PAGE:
Hidden gems in plain sight

Nate Carlson on Alexander Payne and graphic design in Election and The Holdovers

by Anne-Katrin Titze

Campaign poster Paul Metzler YOU BET-ZLER!! in Alexander Payne’s Election, starring Reese Witherspoon and Matthew Broderick, designed by Nate Carlson
Campaign poster Paul Metzler YOU BET-ZLER!! in Alexander Payne’s Election, starring Reese Witherspoon and Matthew Broderick, designed by Nate Carlson

In the second instalment with Alexander Payne’s longtime 'secret weapon' graphic designer Nate Carlson (Election, About Schmidt, The Descendants, Nebraska, Downsizing), we discuss their latest multiple award-winning collaboration The Holdovers’ stained glass windows and memorial inscriptions in the school chapel, a running theme of pharmacies and prescription bottles, the mastery of punctuation humour from Election to Marcus Aurelius, the art of combining the pre-existing with the new, and the family polaroid.

Nate Carlson on Alexander Payne: “He always likes to put those little hidden gems in there and I am certainly open to accommodate.”
Nate Carlson on Alexander Payne: “He always likes to put those little hidden gems in there and I am certainly open to accommodate.”

The Holdovers (screenplay by David Hemingson), stars Golden Globe winner Paul Giamatti, Oscar, Golden Globe, and BAFTA winner Da'Vine Joy Randolph and BAFTA Best Supporting Actor nominee Dominic Sessa and has a terrific supporting cast led by Carrie Preston with Brady Hepner, Ian Dolley, Jim Kaplan, Michael Provost, Naheem Garcia, Darby Lee-Stack, Andrew Garman, Stephen Thorne, and Gillian Vigman.

Barton Academy, a traditional all-boys boarding school in rural Massachusetts is preparing for their winter holiday break as the year 1970 is soon coming to an end. The students are packing their bags for a visit home, vacations in the sun or on the slopes. Angus Tully (Payne discovery Dominic Sessa) can’t wait to get to St. Kitts in the Caribbean and taunts his classmates, among them an offensive fellow named Teddy Kountze (Brady Hepner) who will be one of a handful of holdovers doomed for the moment to stay put.

The teacher chosen, or rather condemned, to take care of them is Paul Hunham (Paul Giamatti), expert in ancient civilisations, disliked throughout the school, with an eye condition and an odor problem he was born with. So that the boys won’t starve, the head of the kitchen staff, Mary Lamb, (Da'Vine Joy Randolph) will feed them. She had just recently lost her son in Vietnam, who was one of the few Black Barton alumni. Miss Lydia Crane (Carrie Preston), a local who works at the school and whose sunny demeanor not only stands in stark contrast to all the curmudgeons around her.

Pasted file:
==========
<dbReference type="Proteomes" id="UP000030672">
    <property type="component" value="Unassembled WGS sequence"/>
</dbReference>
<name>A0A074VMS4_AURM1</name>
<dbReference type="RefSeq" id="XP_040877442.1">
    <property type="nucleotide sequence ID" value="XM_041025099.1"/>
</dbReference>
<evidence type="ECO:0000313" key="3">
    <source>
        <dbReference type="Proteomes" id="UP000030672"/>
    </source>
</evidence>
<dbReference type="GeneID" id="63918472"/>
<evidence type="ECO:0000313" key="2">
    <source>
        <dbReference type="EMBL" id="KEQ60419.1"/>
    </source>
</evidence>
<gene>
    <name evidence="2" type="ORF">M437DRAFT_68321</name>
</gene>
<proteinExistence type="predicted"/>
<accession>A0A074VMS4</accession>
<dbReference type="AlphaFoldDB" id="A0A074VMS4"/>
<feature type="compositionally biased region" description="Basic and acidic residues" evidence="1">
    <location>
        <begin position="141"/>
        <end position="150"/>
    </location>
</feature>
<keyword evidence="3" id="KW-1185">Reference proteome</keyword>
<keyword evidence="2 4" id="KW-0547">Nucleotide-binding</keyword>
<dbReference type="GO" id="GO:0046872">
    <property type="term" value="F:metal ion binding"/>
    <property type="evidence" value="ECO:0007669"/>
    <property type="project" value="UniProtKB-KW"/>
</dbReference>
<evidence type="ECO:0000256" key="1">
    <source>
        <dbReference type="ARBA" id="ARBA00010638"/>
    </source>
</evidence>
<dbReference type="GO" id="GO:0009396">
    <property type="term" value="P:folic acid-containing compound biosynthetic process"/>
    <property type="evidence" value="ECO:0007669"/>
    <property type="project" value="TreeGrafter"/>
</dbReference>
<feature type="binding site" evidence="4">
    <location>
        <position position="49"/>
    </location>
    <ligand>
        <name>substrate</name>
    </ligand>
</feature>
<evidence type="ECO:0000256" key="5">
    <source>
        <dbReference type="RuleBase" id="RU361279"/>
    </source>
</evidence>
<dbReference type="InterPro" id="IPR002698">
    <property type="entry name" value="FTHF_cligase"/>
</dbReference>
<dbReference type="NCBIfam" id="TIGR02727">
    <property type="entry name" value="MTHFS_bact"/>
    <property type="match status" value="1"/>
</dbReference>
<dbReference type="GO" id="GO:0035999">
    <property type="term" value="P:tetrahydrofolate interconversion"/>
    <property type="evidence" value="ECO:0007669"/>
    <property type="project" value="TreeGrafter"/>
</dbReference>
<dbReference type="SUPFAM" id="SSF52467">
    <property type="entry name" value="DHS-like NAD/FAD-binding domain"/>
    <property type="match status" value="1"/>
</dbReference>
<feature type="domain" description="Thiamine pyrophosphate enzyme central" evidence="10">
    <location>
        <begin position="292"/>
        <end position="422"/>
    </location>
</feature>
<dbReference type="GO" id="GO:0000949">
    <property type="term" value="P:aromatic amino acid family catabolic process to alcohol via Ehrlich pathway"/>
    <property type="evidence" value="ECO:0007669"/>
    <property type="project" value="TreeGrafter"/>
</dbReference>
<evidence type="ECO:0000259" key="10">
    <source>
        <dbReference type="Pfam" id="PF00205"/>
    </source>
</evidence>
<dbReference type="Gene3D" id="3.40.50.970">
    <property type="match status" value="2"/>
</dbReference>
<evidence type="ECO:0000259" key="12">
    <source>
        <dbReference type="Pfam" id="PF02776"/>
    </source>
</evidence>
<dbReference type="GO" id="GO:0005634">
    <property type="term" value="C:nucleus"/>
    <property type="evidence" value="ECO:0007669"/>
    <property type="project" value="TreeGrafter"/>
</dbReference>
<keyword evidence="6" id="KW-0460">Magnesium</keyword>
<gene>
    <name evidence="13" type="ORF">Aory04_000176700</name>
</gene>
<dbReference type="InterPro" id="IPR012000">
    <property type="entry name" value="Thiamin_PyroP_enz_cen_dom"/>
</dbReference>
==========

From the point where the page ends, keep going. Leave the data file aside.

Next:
Oscar, Golden Globe, and BAFTA winner Da'Vine Joy Randolph as Mary Lamb with the Meditations book created by Nate Carlson for The Holdovers
Oscar, Golden Globe, and BAFTA winner Da'Vine Joy Randolph as Mary Lamb with the Meditations book created by Nate Carlson for The Holdovers

From Omaha, Nebraska on January 15, Nate Carlson joined me on Zoom for an-depth conversation on his longtime collaboration with Alexander Payne.

Anne-Katrin Titze: In The Holdovers Barton Academy, the stained glass windows and the memorial of the fallen are so impressive. I couldn’t believe that you didn’t find this, but actually made it up. It felt incredibly real.

Nate Carlson: Thank you! That was one of the first things I did when post-production started. That was very challenging.

AKT: Did you choose the names with Alexander?

NC: He kind of picked those out. I think we might have gone a little bit back and forth with it. Some of the sayings and the quotes were compiled from what else was on the wall.

AKT: It says so much about the place. Dupont, Pendergast, Grosvenor - okay, we understand that this is an important American institution we are dealing with.

NC: Pretty lofty. There was something about “being lost at sea,” I don’t really remember what it says, but he definitely wanted something about being lost at sea.

AKT: And “Died at Brest” is another one I noticed.

NC: That was fun. And even the slogan on the stained glass, that wasn’t there all either. That was kind of challenging to give it that hard look and make it look not digital.

Meditations by Marcus Aurelius, book designed by Nate Carlson
Meditations by Marcus Aurelius, book designed by Nate Carlson Photo: courtesy of Nate Carlson

AKT: It didn’t at all, I bought it totally. Pharmacies and prescription bottles and things like that seem to be a running theme in your collaboration in the Payne universe?

NC: Yeah, I don’t really know where that started. It was big thing in Downsizing. Maybe that was really where it kicked up. Making Hertzel’s Pharmacy and a couple of other things, just some callbacks to some older things that we’ve done, it’s always fun. He always likes to put those little hidden gems in there and I am certainly open to accommodate. There’s a pretty major closeup in this one.

AKT: You two are really the masters of punctuation humor, from Election onwards. “Paul-itician!!” if I remember correctly. Did you also make that card from the “teacher” Dave to Tracy Flick?

NC: The flip book?

AKT: In Election her teacher [Mark Harelik as Dave Novotny] gives her that horrendous card.